ND leads US in ratio of bars to residents
FARGO - North Dakotans' boozy ways are fueled by the most bars per capita in the United States.
There's one bar for every 1,620 North Dakotans, according to the Forum newspaper's analysis of U.S. Census Bureau business patterns data from 2011, the most recent year for which information is available.
That narrowly beats out neighboring Montana and puts North Dakota well above Minnesota, which ranks 17th.
North Dakota also has the sixth-most liquor stores per capita in the country: one per 1,937 residents.
After considering statistics on binge drinking and drunken driving, Pam Sagness said North Dakota's spot on that list was no surprise. Sagness, prevention administrator for the Mental Health and Substance Abuse division of the state Department of Human Services, said easy access is one of the driving factors behind North Dakota's track record of problems with alcohol abuse.
A pair of 2010 studies from the Centers for Disease Control and Prevention showed that North Dakotans binge drink more often -- and in greater quantities -- than almost all Americans.
Perhaps more alarming, Sagness said, is that North Dakotans don't see much harm in binge drinking. She guessed that the North Dakotan attitude of "work hard, play hard" steadily drove up the ratio of bars to residents.
"It didn't get to be this way overnight," Sagness said.
Laura Mio grew up in the Midwest, so she wasn't surprised to hear that North Dakota ranks first in bars per capita in the U.S.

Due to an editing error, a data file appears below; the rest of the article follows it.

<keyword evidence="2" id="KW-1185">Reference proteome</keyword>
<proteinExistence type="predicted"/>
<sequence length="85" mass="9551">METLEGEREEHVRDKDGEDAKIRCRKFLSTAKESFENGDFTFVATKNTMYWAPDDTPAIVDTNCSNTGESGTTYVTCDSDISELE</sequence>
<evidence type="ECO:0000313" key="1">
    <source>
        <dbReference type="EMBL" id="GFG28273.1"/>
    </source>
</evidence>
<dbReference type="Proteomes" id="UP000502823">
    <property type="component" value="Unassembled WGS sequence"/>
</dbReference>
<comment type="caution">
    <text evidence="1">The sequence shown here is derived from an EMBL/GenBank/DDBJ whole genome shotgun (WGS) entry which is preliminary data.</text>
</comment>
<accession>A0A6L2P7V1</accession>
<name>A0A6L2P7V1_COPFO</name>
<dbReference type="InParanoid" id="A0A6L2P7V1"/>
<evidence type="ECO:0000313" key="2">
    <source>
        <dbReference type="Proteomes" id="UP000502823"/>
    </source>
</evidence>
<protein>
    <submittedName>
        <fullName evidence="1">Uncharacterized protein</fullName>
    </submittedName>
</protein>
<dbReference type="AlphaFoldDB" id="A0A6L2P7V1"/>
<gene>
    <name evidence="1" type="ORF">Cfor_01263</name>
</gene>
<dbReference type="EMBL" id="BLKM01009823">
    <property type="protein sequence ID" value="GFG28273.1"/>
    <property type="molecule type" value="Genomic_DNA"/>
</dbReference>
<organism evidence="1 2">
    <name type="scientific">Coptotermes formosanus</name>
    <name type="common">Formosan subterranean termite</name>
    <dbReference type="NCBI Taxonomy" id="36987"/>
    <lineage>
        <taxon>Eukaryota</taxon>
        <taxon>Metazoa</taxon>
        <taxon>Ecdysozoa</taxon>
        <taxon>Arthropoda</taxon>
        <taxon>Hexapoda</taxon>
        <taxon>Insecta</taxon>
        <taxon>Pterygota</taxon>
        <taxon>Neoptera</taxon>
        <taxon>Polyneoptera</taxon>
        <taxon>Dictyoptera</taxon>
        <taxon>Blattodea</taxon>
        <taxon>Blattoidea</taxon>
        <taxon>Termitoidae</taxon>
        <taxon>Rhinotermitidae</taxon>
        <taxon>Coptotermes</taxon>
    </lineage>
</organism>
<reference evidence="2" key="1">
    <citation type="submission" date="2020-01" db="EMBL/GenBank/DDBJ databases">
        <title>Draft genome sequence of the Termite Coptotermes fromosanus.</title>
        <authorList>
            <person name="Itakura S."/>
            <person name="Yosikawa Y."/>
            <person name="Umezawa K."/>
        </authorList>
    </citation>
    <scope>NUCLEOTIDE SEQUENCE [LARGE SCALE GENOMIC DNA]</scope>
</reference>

"The joke was, you have to have as many bars as churches -- if not more," said Mio, now general manager at JL Beers in downtown Fargo.
The Fargo-based beer-and-burger chain has two other locations in the metro area plus branches in Grand Forks, Sioux Falls, S.D., and, most recently, Bismarck. She looks at that as a sign that there's plenty of support and demand for beer in the region.
"That's good for us," she said. "We got in at a good time."
The Fargo-Moorhead metro area stands out across the country for alcohol hotspots. With one bar or liquor store for every 2,060 people, Fargo-Moorhead ranks 19th among metropolitan areas with populations of more than 100,000.
Sagness said part of the access problem in North Dakota is that there is no statewide agency regulating alcohol -- it's left up to local governments to dole out liquor licenses.
Janet Seaworth, executive director of the North Dakota Beer Wholesalers Association, said she thinks the state's approach to regulating alcohol has proven effective. She was surprised to find out North Dakota has the most bars per capita in the U.S., and among the most liquor stores per capita too.
"That ranking doesn't mean much to me as long as the industry is well regulated, and it is well regulated," she said.